Why it’s Required: I’m just going to come right out and say it – the ending of this book f*cked me up big time. We follow the main character after a failed suicide attempt, as she gears up to try, once more, to end her life. Peters pulls no punches when examining mental health and how depression can destroy us from the inside out. No spoilers here, but I will never forget the last chapter. It’s probably going to haunt me the rest of my life.

grl2grl by Julie Anne Peters
Goodreads – LGBT Young Adult Short Stories
Why it’s Required: Yep, another Peters book. The woman has such a way with words I couldn’t help but to include her twice. grl2grl is on this list for purely personal reasons, but I’m going to subject you to them anyway. I read it at the perfect time in my life – fourteen, and just beginning to try to understand my sexuality. The book is a collection of unrelated short stories about young women dealing with sexual identity, relationship ups and downs, and gender expression. It’s honest, it’s touching, and it’s a recommended read for all LGBT ladies or the people who love them.

Identical by Ellen Hopkins
Goodreads – Young Adult Contemporary Fiction
Why it’s Required: First and foremost, anyone who hasn’t already is hereby under strict orders to read at least one of Hopkins’ books in their lifetime. Her way of writing novels through short poems – while done, not as well, by others – is brilliant, and was a huge game changer for me when I first discovered them. Identical is my favorite of them all, though. The book examines the relationship between twin sisters Kaeleigh and Raeanne, who are both harboring unthinkable secrets. Beyond the super creative formatting, the book had me feeling all kinds of emotions, and the plot twist took my breath away.

Just Listen by Sarah Dessen
Goodreads – Young Adult Romance
Why it’s Required: I have a small confession to make… I have a bit of a Sarah Dessen problem. Her writing is so compelling and so easy to read that there may have been a time in my life when I was reading every single one of her books I could get my hands on. But my absolute favorite is Just Listen. There are a lot of reasons for this, but I think the biggest one is Owen Armstrong. Owen is the love interest to the main character, and I think he officially established my “type” when it comes to fictional guys. That type being bad (and sad) boys with anger issues and hearts of gold. I just can’t enough of them these days, and Just Listen is the origin story.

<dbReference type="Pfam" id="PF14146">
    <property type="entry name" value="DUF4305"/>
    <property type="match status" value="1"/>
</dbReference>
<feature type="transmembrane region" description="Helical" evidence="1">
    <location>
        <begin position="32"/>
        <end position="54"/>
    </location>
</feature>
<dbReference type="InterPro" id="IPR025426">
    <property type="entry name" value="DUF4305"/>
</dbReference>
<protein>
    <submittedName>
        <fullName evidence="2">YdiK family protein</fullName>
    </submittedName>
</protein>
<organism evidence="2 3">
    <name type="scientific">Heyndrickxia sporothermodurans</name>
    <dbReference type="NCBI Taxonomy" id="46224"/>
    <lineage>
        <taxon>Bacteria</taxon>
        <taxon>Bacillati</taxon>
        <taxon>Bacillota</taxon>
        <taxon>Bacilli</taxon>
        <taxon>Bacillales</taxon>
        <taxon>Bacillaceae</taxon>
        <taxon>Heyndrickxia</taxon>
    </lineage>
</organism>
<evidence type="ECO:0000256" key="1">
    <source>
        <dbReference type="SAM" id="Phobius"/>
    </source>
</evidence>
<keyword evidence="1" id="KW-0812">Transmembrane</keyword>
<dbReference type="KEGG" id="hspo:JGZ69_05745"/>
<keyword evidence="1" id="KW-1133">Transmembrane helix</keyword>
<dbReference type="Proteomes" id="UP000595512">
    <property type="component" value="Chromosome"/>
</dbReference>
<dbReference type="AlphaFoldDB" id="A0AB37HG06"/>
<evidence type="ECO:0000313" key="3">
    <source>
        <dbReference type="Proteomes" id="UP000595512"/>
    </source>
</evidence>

Such a Pretty Girl by Laura Wiess
Goodreads – Young Adult Contemporary Fiction
Why it’s Required: In this dark novel about childhood sexual abuse, Wiess manages to weave a beautiful story about justice and freedom from danger. In every chapter there are so many relatable, inspiring quotes that I can’t stop myself from highlighting every single one and reading them over and over again. There’s not much I can say without giving too much away, but I can’t recommend this book enough.

And that’s all, folks! Check out my to-read shelf on Goodreads to see what I’m going to be reading in the coming months, and leave a comment if you have suggestions for something you don’t see listed.

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the gifted series

Lately, most of my posts have centered around my work-in-progress novel, The Assassin’s Wolf. TAW has been taking up a lot of my time lately, as I’m excitedly rushing to finish the first draft, but it isn’t the only project I have in the works. In fact, there’s something else that’s been building up for much, much longer that I’m just as excited about. (And maybe sometimes even a little more, because of the direction it’s going in. But don’t tell TAW I said that. I love all my children equally.)

A lot of you reading this have probably heard me talk about Gifted in the past, or maybe you’ve read that blurb before while perusing my site. But today I’d like to give you guys the origin story of Gifted, and how we got from where it was in the beginning to where it is now.

In 2009, my mother, Case Maynard – geez, mom, you sure do get a lot of plug time on here – wrote “Revelation, A Sins of the Father Novel.” The book was about Meara Cassidy, a Florida lounge singer and waitress with the unique ability to discern between good and evil – or, more specifically, angels and demons. The book was intended to be the first in a series about an oncoming war between the ultimate forces of good and evil, featuring Biblical creatures such as angels, nephilim, fallen angels, and demons.

Case copyrighted Revelation in 2010 and decided to self-publish in 2011. However, almost immediately after that she connected with Bill Scharpf, who was really interested in her story. Bill has worked in the entertainment field for just about always. Although he’s known mostly for his stunt work – on some amazing, big budget films and TV shows, I might add (just check out that IMDB page) – he’s also a producer. He suggested to Case that, together, they could take Revelation and move it to TV.

After barely two weeks online, Case pulled Revelation off the market. She wanted to wait until she had a TV deal, make any changes to the book she needed to, and then try to sink a deal with one of the big five. Isn’t that the ultimate dream?

Together, the two of them worked on this idea for three years. It was slow going at times, as they were both busy with other – actively paying – careers. And there was a struggle really getting their feet off the ground. Not for lack of commitment, or for lack of interest from production companies. Plenty of companies, including some pretty big names in the industry, loved the concept, and wanted to know more.